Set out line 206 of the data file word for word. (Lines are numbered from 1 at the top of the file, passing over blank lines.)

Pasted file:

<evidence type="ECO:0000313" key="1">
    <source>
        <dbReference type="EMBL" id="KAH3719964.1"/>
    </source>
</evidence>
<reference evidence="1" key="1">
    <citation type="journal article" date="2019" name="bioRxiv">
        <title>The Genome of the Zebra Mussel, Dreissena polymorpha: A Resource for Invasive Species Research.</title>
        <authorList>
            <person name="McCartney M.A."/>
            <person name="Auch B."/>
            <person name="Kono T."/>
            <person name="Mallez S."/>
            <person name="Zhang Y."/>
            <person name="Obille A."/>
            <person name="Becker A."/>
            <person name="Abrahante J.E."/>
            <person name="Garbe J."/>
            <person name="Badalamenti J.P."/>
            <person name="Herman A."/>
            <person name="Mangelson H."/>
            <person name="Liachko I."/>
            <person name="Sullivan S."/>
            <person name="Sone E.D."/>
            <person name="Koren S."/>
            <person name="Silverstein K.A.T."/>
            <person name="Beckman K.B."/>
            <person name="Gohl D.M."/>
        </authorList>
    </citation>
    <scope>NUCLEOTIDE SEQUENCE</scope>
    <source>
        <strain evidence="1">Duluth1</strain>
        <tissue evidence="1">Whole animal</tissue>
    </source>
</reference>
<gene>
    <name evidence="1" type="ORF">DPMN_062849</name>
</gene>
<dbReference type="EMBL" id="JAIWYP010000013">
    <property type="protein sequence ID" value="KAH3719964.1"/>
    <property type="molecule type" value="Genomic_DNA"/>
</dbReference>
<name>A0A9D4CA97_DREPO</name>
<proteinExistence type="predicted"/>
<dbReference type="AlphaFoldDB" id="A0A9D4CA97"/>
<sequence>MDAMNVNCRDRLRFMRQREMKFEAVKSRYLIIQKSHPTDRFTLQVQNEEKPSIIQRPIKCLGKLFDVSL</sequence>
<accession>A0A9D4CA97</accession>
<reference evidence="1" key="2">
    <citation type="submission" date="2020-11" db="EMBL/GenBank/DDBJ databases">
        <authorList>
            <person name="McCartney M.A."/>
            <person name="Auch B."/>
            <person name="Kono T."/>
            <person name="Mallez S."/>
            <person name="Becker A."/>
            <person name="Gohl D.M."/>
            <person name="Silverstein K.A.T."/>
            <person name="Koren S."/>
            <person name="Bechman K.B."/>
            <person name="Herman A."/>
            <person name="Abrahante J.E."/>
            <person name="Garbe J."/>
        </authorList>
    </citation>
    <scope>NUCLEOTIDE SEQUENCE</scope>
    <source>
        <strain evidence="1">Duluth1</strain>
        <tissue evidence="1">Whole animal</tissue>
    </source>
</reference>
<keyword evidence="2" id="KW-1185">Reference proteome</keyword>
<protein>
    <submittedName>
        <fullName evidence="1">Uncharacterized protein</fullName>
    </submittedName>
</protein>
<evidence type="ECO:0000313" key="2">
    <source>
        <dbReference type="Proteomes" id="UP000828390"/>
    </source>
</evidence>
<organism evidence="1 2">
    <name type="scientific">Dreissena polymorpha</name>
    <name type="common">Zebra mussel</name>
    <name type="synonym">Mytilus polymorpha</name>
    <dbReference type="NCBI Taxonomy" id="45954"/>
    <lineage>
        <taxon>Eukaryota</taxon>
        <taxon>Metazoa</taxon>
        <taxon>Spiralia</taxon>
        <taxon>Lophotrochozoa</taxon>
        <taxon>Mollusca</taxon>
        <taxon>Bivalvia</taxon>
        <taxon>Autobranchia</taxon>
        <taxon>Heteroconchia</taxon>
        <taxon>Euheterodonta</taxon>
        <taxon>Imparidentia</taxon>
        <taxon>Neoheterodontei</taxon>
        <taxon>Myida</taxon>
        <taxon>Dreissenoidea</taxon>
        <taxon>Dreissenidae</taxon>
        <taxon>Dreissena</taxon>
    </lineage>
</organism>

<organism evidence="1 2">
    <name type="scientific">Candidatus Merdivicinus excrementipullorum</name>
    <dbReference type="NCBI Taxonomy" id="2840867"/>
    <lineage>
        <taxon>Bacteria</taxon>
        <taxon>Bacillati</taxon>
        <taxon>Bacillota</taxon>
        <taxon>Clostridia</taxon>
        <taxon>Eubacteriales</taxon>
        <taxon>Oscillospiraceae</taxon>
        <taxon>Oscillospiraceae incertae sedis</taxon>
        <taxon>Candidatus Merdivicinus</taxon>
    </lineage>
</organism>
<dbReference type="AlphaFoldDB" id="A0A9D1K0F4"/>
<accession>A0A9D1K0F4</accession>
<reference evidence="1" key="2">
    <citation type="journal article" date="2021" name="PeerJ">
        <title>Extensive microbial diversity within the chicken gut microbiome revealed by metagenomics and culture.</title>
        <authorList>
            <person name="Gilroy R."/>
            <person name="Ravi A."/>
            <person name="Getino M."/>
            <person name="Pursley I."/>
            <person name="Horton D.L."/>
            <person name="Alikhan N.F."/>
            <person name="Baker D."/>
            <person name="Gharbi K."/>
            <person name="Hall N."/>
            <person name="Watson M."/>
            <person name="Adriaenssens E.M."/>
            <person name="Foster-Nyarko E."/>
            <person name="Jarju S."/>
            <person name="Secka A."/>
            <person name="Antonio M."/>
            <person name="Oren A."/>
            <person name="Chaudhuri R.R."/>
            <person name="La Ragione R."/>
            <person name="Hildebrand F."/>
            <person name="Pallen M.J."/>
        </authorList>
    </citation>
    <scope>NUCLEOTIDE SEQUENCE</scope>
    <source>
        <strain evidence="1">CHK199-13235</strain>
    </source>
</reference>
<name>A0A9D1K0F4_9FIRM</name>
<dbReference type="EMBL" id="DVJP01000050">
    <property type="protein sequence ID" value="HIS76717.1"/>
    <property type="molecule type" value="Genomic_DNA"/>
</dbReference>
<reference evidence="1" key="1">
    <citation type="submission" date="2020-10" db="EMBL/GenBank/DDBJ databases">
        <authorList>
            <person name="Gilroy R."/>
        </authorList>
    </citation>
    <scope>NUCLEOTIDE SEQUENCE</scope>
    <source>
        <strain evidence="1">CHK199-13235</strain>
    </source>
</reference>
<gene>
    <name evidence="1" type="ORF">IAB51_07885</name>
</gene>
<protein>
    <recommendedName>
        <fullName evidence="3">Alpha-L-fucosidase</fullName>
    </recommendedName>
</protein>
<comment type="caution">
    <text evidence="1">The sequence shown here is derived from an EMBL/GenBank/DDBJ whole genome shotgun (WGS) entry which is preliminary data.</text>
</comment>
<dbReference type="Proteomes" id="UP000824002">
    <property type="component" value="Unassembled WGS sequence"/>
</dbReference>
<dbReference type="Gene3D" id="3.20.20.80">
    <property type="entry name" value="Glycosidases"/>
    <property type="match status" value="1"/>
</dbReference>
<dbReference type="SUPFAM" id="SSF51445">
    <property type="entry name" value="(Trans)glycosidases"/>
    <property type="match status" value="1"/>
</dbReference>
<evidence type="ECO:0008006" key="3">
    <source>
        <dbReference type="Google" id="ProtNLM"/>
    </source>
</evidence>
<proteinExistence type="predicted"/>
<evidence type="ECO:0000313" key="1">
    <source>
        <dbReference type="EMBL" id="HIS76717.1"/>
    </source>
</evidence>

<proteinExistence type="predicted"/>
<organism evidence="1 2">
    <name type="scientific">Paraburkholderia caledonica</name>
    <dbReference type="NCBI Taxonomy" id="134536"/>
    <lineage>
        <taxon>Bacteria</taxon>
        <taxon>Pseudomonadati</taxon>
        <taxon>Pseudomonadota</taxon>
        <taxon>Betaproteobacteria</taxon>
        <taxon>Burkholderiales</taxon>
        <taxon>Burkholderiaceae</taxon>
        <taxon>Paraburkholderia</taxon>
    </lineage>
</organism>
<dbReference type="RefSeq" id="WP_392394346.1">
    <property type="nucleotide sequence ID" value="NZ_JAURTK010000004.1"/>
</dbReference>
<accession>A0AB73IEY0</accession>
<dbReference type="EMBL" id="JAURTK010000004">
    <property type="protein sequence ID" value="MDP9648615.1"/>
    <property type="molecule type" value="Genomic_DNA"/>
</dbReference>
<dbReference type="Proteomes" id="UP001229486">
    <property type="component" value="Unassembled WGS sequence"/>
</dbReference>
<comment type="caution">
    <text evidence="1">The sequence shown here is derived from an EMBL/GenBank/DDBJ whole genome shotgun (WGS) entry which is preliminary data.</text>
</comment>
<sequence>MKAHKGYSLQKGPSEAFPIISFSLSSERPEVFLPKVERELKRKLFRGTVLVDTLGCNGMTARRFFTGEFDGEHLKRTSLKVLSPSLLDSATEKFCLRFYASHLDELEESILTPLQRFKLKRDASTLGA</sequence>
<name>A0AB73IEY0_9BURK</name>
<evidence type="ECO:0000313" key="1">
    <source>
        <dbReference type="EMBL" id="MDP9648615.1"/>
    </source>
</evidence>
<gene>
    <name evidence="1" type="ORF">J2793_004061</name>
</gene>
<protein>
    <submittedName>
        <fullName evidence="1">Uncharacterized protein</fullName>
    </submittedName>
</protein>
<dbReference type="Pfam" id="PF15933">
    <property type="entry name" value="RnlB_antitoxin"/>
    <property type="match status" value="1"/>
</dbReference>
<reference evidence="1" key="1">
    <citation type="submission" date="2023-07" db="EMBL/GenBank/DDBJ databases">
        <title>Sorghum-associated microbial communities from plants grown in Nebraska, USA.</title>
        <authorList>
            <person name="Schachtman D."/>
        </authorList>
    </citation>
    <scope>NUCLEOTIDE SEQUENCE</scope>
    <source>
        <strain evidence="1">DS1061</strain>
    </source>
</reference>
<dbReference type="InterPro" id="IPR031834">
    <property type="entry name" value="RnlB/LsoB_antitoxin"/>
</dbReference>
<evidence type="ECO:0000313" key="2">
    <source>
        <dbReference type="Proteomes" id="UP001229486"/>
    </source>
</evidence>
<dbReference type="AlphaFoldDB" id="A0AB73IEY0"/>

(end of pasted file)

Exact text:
    <lineage>